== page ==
The detailing took shape of architectural elements as the soul of the cities, layered between the infinite vastness of the sky and the deep roots of the ground. It was molded in various ornate forms and intricate designs to capture the core essence of different geographies. The resulting exquisiteness, in a way, was Vinita’s return to her deeply Indian roots and traditions of elaborate artistic decorations, a circling back to her native style, creating an unparalleled conjunction of a global flavor merging seamlessly into Indian traces.
The Boundless Muse
A perennially rapacious curiosity enabled Vinita to delve into various local art forms and traditional techniques, which rejuvenated her inspiration at every stage of her sojourn and found their integration with her style in the most pleasing way. Be it her tryst with Arabic calligraphy or the fascination with Tanjore paintings during her stay in Madras, she absorbed, transformed and continually created. Among the artists who deeply influenced her were K. M. Adimoolam in Chennai - well known for his Indian abstract art, Friedensreich Hundertwasser – an Austrian artist and architect whose paintings bore a major effect of color, and Mark Rothko – a renowned American abstract expressionist of Russian Jewish descent.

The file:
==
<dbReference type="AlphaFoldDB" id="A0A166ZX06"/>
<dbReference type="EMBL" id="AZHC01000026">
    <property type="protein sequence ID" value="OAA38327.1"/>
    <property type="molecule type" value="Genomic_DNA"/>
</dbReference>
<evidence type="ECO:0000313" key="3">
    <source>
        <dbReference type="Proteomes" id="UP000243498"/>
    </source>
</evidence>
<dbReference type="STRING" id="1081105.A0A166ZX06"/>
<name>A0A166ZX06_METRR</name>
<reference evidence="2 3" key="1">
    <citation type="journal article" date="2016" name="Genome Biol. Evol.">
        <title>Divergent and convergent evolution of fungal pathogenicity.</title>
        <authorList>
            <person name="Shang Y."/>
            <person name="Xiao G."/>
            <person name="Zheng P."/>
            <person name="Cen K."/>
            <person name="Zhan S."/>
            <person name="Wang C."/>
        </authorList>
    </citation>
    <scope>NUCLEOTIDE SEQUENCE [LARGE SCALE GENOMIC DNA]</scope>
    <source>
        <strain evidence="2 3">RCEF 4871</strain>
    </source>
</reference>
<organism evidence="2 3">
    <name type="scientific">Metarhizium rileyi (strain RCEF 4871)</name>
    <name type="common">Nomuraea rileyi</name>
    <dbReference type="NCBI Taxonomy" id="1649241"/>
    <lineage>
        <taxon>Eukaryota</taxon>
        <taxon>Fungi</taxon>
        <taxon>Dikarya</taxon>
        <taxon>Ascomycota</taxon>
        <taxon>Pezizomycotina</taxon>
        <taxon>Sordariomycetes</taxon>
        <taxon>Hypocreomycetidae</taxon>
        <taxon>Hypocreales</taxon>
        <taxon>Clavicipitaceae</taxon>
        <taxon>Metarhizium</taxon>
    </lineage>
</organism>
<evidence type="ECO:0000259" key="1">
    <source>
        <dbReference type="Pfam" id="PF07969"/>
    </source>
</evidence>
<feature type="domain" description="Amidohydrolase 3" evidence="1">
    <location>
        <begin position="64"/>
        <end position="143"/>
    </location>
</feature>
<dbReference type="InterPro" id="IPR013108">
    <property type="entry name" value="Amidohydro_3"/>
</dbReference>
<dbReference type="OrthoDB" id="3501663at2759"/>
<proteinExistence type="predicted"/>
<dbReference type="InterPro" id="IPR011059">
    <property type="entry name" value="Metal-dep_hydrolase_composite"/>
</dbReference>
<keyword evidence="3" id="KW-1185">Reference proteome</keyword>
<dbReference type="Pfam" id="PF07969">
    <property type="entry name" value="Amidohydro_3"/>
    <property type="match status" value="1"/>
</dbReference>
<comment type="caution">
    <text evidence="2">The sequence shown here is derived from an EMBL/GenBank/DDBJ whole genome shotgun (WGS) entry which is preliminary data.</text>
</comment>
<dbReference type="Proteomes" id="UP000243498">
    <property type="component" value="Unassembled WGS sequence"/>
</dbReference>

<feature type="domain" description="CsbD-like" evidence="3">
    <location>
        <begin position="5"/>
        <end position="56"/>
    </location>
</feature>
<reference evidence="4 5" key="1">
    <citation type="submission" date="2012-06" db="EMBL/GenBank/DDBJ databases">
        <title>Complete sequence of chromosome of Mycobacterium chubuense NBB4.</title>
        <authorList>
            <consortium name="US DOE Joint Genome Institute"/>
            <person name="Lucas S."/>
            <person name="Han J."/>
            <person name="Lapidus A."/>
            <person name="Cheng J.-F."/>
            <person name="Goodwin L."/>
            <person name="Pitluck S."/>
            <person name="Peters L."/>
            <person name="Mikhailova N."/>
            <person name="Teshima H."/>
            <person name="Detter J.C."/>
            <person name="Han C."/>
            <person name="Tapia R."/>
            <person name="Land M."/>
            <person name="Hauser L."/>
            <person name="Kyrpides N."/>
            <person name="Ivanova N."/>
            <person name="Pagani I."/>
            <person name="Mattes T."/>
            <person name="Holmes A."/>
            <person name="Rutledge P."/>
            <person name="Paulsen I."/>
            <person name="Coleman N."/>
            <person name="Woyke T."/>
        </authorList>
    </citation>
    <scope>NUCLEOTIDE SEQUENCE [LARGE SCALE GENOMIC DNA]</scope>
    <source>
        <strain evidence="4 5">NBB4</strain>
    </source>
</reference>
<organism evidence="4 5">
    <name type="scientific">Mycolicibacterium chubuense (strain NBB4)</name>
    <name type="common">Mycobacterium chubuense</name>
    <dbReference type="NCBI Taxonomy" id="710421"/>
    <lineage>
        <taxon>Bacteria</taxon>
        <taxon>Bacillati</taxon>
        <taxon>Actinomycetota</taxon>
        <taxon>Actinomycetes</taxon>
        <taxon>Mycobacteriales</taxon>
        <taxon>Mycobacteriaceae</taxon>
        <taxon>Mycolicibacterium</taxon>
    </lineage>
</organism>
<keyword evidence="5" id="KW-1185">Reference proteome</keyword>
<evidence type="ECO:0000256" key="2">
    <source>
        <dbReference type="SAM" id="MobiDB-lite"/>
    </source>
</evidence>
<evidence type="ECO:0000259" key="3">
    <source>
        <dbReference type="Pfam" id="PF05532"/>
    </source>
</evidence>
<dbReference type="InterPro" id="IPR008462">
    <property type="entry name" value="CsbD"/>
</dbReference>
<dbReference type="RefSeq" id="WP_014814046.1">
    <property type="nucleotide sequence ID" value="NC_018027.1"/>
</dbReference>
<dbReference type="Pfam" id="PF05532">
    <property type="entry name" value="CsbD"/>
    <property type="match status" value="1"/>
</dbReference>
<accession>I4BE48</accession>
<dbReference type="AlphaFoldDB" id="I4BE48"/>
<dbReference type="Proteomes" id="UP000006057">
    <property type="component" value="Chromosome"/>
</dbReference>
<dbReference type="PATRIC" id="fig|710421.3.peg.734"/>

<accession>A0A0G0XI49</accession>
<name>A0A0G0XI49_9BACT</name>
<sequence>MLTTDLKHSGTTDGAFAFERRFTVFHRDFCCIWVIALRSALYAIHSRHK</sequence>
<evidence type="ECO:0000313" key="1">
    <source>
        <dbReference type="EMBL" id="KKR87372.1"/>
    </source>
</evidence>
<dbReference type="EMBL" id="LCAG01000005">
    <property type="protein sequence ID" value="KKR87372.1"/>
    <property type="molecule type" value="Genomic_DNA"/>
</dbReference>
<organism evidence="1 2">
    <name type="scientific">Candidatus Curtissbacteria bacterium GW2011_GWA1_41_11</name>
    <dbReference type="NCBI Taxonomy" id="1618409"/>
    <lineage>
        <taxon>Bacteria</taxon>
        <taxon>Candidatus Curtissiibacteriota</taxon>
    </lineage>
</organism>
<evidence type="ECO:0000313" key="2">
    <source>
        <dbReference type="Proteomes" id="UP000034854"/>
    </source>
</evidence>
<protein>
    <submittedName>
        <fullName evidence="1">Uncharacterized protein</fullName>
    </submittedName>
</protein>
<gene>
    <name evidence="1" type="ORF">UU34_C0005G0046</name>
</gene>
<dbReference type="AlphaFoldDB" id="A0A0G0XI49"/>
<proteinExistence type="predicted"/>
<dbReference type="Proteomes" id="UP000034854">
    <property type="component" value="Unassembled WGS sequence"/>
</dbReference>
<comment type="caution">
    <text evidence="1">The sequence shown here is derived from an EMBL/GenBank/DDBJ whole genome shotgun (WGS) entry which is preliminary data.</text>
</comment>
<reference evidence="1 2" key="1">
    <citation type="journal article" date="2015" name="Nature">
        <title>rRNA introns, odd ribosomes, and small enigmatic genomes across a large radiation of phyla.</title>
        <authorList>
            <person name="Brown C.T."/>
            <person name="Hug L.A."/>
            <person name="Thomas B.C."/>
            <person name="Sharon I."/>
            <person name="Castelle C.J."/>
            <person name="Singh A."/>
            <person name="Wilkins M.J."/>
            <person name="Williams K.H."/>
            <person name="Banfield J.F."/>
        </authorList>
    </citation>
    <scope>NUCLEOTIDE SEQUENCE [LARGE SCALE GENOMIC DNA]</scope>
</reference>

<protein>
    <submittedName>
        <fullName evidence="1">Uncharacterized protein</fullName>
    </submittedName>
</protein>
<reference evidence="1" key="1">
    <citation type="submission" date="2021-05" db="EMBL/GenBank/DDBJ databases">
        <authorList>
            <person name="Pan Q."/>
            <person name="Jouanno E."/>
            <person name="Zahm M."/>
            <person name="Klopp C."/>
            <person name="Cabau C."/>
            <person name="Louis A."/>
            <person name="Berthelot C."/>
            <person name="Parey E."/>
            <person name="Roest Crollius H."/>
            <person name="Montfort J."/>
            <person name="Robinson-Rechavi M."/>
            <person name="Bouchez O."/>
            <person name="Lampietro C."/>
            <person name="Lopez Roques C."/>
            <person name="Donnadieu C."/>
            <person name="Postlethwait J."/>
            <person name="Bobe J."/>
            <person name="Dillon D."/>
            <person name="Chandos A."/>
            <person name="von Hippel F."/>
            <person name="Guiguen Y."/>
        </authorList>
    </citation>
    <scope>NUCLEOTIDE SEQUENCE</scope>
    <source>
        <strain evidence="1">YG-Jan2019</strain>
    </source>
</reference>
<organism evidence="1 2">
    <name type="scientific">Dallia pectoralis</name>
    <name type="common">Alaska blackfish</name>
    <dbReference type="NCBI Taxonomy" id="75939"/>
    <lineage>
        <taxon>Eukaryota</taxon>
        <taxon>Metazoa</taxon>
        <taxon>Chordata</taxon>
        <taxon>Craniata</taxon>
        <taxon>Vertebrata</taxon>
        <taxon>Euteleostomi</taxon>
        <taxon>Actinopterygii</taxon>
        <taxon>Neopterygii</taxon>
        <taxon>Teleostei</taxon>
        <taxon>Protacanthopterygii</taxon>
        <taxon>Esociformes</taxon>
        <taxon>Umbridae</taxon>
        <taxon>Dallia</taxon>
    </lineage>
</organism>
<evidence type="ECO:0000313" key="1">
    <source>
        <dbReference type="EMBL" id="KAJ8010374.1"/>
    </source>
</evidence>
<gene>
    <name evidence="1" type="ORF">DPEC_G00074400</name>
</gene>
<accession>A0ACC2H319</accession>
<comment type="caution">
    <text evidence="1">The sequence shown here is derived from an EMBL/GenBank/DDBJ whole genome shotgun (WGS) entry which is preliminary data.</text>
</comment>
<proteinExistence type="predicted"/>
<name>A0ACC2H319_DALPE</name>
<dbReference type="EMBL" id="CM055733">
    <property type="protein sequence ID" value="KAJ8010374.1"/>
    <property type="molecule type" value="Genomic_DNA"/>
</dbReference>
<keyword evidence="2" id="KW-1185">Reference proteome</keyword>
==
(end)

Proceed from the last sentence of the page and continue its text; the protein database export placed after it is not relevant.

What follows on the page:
After Vinita settled in Dhaka in 2010, a whole new world of creativities opened up to her. The local handicrafts and textile arts, especially the meticulously elegant embroidery on muslin cloth captured her attention. She immediately resolved to make a place for them in her art. She started designing patches replete with geometrical symmetry, arched styles, colored boats, etc., got them embroidered from the local artisans and finally stitched them onto her canvas, adding another realm of dazzle to her paintings.
An ardent observer of her surroundings and always on the lookout for rare items, Vinita also started extending her trademark painting style onto objects found in the depths of foreign markets. She replicated an even greater magic in three dimensions, creating various series of sculptures on egg shaped fiberglass, wooden animal figurines from galloping horses to roaring cheetahs, etc.